79 per cent of workers are burned-out
79 per cent of workers are experiencing some level of burnout with nearly half of UK workers (48 per cent) showing signs of moderate to severe burnout – only second to Japan (50 per cent). This is according to The O.C. Tanner Institute’s 2020 Global Culture Report which surveyed 20,000 employees and leaders across the world including almost 2,000 from the UK. The impacts of burnout are significant, impacting employee health, engagement and performance as well as staff turnover.
The World Health Organisation has officially classified burnout as a syndrome related to ‘chronic workplace stress that has not been successfully managed’. The symptoms include mental and physical exhaustion, a feeling of futility and the employee intentionally distancing themselves from their work such as through absenteeism. With burnout more pervasive than ever before, the effects are unprecedented. 95 per cent of HR leaders admit burnout is hurting retention at their organisations, contributing to up to one-half of annual workforce turnover.
“UK businesses are experiencing very challenging times with burnout proving detrimental to employees’ physical and psychological health and their ability to perform, ultimately curbing organisational success”, says Robert Ordever, Managing Director of workplace culture specialist, O.C. Tanner Europe.
When a company has employees with moderate-to-severe burnout, it is 376 per cent less likely to have highly engaged employees. There is also a 87 per cent decrease in the likelihood of employees’ staying, a 22 per cent decreased work output and a 41 per cent decrease in the perception of the employee experience.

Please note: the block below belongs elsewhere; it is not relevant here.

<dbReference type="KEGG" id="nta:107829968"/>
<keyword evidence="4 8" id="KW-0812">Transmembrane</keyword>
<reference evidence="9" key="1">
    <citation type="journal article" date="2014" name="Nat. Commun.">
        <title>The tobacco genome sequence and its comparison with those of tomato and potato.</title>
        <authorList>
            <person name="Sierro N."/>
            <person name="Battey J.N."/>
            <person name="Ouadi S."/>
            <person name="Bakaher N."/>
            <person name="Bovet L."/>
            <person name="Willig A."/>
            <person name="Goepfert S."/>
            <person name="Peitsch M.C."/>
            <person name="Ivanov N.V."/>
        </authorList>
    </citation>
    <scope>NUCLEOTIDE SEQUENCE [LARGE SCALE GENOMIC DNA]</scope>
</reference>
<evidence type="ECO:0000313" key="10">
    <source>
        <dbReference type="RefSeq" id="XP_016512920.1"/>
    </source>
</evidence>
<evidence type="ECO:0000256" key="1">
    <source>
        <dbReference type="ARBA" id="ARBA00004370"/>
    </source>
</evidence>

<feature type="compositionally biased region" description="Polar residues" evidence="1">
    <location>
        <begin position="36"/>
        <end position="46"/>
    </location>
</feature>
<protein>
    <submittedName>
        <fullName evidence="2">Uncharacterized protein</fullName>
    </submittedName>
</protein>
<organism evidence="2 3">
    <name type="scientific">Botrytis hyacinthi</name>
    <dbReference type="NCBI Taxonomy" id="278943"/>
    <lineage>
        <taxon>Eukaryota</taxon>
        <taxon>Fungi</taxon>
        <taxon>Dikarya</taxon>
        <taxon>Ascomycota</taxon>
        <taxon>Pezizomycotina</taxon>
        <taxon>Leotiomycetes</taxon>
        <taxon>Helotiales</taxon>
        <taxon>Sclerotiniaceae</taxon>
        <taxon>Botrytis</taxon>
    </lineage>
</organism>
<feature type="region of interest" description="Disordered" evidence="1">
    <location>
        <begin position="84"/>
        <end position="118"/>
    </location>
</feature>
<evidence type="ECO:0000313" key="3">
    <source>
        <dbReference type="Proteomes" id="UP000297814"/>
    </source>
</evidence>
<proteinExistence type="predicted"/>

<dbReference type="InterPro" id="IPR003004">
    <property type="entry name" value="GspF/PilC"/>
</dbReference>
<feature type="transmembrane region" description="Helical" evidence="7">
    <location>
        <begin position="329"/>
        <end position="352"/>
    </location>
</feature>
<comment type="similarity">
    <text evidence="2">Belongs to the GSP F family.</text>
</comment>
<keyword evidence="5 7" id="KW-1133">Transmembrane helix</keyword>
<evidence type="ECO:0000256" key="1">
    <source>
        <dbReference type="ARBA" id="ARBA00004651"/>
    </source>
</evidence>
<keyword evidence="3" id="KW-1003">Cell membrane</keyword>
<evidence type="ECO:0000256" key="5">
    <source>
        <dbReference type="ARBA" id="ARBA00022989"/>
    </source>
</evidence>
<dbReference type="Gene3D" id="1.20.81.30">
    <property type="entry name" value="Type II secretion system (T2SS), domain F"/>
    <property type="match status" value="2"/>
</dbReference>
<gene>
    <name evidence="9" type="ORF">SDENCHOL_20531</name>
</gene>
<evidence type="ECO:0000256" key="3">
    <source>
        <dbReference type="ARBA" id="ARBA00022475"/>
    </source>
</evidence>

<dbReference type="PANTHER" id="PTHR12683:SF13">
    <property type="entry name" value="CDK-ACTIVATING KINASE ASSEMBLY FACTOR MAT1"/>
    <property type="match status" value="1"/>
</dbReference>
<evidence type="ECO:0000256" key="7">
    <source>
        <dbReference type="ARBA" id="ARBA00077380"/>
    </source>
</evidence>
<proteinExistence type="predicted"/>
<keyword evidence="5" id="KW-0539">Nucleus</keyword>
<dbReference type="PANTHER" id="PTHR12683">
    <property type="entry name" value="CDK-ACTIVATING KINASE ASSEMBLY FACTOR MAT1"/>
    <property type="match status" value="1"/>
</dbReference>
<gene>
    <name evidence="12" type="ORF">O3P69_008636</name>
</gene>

Even mild burnout is having a negative impact on business with companies seeing a 220 per cent decrease in the probability of highly engaged employees.
Poor workplace culture is identified as a major cause of burnout leading to a 157 per cent increase in the incidence rate of moderate-to-severe burnout. Perhaps unsurprisingly, the report highlights that when companies treat their people as merely workers, rather than people, often expecting them to do more with less, employees are more likely to feel burned out.
“To turn the tide, it’s vital that companies start to measure burnout, understand how their organisational culture could be precipitating it and then take steps to create a less stressful working environment”, says Ordever. “Failure to do this will see an escalation in the number of struggling organisations while wider society is forced to shoulder the burden of burnout and its strangulating effects.”